The Angry Birds Movie 2
The Angry Birds Movie 2

Friday Film Wrap: ‘The Angry Birds Movie 2’ big release of the week

  • Action thriller Angel Has Fallen directed by Ric Roman Waugh starring Gerard Butler and Morgan Freeman
  • Animation comedy The Angry Birds Movie 2 directed by Thurop Van Orman and John Rice

In the absence of any Hindi releases, it is up to Hollywood to draw audiences to theatres this week.

Animation comedy The Angry Birds Movie 2 directed by Thurop Van Orman and John Rice featuring the voices of Jason Sudeikis, Josh Gad, Danny McBride, Maya Rudolph, Bill Hader and Peter Dinklage comes to India this week. The New York Times says this new movie, which uses the bright, color-rich palette of the smartphone phenomenon for which it’s named, as well as its hook of non-aeronautic feathered creatures getting around via catapult, is not much beyond a superficially amiable ball of fluff.

As far as sequels go, The Angry Birds Movie 2 is about what you’d expect in terms of expanding out the world and introducing new faces while retaining old favourites, says entertainment.in. Where the follow-up really gets it right though is in its charming characters and infectious sense of humour. However, while often silly and childish, it throws in a surprising number of more adult themed jokes.

Action thriller Angel Has Fallen directed by Ric Roman Waugh starring Gerard Butler and Morgan Freeman offers up a few potentially memorable set pieces but they all fall victim to having too much repetitive editing and not enough kinetic energy, a problem that no amount of onscreen firepower, twisted wreckage, or offbeat overhead camera angles can solve, says A.V Film Club. However, given the awfulness of its predecessor, a sequel that’s merely pedestrian represents a dramatic improvement.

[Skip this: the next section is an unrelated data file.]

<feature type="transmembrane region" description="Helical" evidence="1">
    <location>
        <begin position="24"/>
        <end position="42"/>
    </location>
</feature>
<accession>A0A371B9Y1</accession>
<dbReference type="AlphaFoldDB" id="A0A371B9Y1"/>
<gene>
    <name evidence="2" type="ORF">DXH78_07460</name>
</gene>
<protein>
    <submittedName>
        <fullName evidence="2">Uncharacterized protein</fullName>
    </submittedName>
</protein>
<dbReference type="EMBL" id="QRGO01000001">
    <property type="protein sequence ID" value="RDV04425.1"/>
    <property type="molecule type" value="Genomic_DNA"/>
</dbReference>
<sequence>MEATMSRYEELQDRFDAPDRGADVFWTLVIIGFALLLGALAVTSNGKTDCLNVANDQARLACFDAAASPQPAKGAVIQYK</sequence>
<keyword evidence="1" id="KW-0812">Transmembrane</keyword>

Disaster horror film Crawl directed by Alexandre Aja starring Kaya Scodelario and Barry Pepper takes its time setting its trap before letting things rip, says Rolling Stone. Once it does get everything in place, the movie settles into an efficient mousetrap mode, cutting off some avenues of escape while opening others and dangling the notion of salvation before snatching it away. A few others briefly enter the fray, but these characters might as well be listed in the credits as Meal No. 1 and Meal No. 2. It’s really up to Scodelario and Pepper to keep things moving, especially the former, and luckily for us, she proves to be a great scream-queen-in-training.

Action crime film The Kitchen directed by Andrea Berloff starring Melissa McCarthy, Tiffany Haddish, and Elisabeth Moss is a humorless, sadistically violent wreck that has not one single satisfying second, says The New York Post. The comic books are stylized with deep colors and dangerous noir energy, but Berloff’s film is one of the most pallid and bland screen depictions of 1970s New York in recent memory.

Tamil sports film Kennedy Club directed by Suseenthiran starring Sasikumar, Bharathiraja, Samuthirakani and Meenakshi Govindarajan feels like a culmination of sports cliches put together by a ‘socially-conscious’ filmmaker who probably realised the lack of representation of female sports films, says The Hindu. Kennedy Club is the kind of movie that bats for empowering women, and at the same time expects them to wear saris. It’s the kind that asks girls to grow wings, but also says, “Do not cut your hair." It’s also the kind that stereotypes other states.

Tamil drama Bakrid starring directed by Jagadeesan Subu starring Vikranth Santhosh and Vasundhara Kashyap conveys its message without being preachy, though there are some scenes which get melodramatic, says The Times Of India. Subu succeeds in trying to say through his story that humans, wherever they hail from, irrespective of their language and culture, are the same insensitive and cruel species while animals have a contrasting nature.

Marathi drama Palsichi PT starring Kiran Dhane and Rahul Belapurkar directed by Dhondiba Karande is hard to appreciate even though it has its heart in the right place, says Pune Mirror. The film is riddled with clichés and is predictable almost throughout. The screenplay has little to do with logic and the direction seems fit for television than for the big screen.

Several releases this week haven’t inspired any reviews yet. These include Tamil crime thriller MEI, Telugu films Nene Kedi No. 1, Kousalya Krishnamurthy, Nivaasi, Boy, Hawaa and Edaina Jaragocchu, Kannada movies Kalpana Vilaasi, Randhawa, Nanna Prakara, Udumba, Vijayaratha and Fan, Malayalam thriller drama Kumbarees, Malayalam comedy drama Pattabhiraman, Malayalam romantic drama Porinju Mariyam Jose, Marathi drama Laal Batti, Punjabi action drama Mitti, Punjabi comedy drama Naukar Vahuti Da and Gujarati romantic comedy Montu Ni Bittu.

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